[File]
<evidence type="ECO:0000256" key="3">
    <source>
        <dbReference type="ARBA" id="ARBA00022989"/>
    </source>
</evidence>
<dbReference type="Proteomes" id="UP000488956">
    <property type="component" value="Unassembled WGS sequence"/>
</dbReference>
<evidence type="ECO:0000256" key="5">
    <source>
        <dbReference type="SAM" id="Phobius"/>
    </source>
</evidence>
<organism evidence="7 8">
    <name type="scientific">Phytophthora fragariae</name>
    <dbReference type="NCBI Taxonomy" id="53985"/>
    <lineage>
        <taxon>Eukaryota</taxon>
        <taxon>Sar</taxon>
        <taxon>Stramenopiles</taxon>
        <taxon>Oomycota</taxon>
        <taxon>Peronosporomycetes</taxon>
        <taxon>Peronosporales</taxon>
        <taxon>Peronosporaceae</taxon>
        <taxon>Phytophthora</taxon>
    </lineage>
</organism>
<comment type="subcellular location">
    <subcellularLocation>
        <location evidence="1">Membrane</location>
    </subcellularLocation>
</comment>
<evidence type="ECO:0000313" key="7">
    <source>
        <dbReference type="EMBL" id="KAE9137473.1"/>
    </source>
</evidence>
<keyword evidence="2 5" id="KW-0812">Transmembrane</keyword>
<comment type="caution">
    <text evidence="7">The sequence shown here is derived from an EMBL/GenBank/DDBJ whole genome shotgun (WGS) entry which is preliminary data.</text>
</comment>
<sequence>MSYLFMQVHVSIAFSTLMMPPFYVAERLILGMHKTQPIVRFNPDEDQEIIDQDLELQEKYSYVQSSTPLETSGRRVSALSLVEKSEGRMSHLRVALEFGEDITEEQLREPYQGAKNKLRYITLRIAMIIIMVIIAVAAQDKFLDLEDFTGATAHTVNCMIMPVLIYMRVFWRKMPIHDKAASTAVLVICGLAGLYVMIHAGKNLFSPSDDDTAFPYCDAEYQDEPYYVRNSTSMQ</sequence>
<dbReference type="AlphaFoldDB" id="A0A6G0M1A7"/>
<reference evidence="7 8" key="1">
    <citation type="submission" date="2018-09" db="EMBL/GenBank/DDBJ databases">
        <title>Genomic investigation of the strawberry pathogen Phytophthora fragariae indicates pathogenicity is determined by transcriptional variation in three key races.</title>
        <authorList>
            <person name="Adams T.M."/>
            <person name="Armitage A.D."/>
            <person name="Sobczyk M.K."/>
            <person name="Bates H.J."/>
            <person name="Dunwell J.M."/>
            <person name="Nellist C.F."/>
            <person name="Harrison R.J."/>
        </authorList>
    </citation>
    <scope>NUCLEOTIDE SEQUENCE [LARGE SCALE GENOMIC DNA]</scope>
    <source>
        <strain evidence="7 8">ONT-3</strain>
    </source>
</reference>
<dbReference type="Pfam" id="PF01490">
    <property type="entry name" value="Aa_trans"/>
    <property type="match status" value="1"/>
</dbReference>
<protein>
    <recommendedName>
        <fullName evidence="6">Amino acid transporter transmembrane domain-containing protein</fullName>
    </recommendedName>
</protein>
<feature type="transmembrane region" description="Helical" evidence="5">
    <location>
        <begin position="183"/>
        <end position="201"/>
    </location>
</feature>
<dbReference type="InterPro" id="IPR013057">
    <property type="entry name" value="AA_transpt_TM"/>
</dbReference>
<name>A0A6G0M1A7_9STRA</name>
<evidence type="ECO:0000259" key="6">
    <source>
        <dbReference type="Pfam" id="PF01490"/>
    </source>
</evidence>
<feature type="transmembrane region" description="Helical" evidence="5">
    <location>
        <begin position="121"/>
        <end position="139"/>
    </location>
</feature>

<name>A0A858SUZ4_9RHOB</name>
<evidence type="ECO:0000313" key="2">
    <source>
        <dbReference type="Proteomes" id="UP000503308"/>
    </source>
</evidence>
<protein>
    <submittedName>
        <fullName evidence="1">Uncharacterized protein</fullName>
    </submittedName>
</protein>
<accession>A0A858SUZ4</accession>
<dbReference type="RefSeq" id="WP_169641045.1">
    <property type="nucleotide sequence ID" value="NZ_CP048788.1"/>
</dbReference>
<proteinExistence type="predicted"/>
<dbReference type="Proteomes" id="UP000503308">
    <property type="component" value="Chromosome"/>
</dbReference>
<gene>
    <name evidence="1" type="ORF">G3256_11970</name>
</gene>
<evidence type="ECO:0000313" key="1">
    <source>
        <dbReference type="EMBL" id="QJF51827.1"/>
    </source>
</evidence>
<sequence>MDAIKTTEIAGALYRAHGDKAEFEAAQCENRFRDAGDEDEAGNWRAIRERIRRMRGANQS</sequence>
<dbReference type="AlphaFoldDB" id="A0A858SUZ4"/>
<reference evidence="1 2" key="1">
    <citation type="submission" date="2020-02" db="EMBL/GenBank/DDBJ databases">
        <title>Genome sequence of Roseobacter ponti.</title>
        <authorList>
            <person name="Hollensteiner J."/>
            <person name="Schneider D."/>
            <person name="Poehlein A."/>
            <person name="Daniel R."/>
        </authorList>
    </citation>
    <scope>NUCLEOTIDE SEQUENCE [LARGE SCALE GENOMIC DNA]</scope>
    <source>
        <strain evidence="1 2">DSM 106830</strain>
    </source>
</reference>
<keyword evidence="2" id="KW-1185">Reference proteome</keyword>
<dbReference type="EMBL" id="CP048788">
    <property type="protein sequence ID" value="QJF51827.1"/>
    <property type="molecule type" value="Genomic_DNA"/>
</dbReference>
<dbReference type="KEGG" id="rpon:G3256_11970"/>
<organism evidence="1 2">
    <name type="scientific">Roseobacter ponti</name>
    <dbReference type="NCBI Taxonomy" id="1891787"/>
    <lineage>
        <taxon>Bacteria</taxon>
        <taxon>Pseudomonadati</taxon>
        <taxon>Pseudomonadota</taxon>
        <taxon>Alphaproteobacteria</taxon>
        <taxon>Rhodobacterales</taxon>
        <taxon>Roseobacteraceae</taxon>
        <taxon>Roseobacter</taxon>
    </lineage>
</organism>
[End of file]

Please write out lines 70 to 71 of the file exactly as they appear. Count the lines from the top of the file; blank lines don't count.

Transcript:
</protein>
<feature type="transmembrane region" description="Helical" evidence="5">